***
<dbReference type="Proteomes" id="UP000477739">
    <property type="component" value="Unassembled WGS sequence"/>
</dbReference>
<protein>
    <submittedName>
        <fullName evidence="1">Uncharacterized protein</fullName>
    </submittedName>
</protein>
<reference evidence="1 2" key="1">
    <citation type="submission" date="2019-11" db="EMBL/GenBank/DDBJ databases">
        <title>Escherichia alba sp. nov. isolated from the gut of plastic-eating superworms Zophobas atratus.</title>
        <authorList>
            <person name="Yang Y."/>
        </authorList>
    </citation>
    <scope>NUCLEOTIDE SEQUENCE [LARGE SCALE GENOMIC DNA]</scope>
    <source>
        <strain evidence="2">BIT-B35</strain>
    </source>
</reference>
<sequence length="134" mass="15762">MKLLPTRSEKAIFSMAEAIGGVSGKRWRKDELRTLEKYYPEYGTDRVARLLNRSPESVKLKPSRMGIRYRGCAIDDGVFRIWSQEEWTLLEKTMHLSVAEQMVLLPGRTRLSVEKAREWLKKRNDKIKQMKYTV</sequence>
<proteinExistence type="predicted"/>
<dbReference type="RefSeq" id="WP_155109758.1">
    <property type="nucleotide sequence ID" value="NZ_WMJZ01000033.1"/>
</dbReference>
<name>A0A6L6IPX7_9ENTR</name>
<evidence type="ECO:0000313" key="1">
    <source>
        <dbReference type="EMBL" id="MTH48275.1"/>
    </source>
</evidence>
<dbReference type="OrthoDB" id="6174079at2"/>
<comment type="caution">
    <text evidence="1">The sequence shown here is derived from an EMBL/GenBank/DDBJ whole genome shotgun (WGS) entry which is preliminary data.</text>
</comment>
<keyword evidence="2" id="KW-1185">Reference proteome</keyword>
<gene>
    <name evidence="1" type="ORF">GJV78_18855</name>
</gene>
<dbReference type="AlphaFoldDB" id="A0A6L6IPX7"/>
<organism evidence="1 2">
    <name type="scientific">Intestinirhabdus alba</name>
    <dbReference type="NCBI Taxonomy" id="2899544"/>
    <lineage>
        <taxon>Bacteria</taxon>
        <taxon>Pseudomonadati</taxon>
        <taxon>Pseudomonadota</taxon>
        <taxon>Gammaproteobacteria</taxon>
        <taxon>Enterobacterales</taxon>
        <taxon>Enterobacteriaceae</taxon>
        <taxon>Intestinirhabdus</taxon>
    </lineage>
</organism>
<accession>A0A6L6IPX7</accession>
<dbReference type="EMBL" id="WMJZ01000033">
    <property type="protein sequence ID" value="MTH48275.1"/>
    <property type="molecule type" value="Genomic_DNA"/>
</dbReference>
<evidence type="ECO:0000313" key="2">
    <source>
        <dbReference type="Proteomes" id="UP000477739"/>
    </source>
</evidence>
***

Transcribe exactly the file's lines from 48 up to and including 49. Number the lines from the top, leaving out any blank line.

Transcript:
        <taxon>Gammaproteobacteria</taxon>
        <taxon>Enterobacterales</taxon>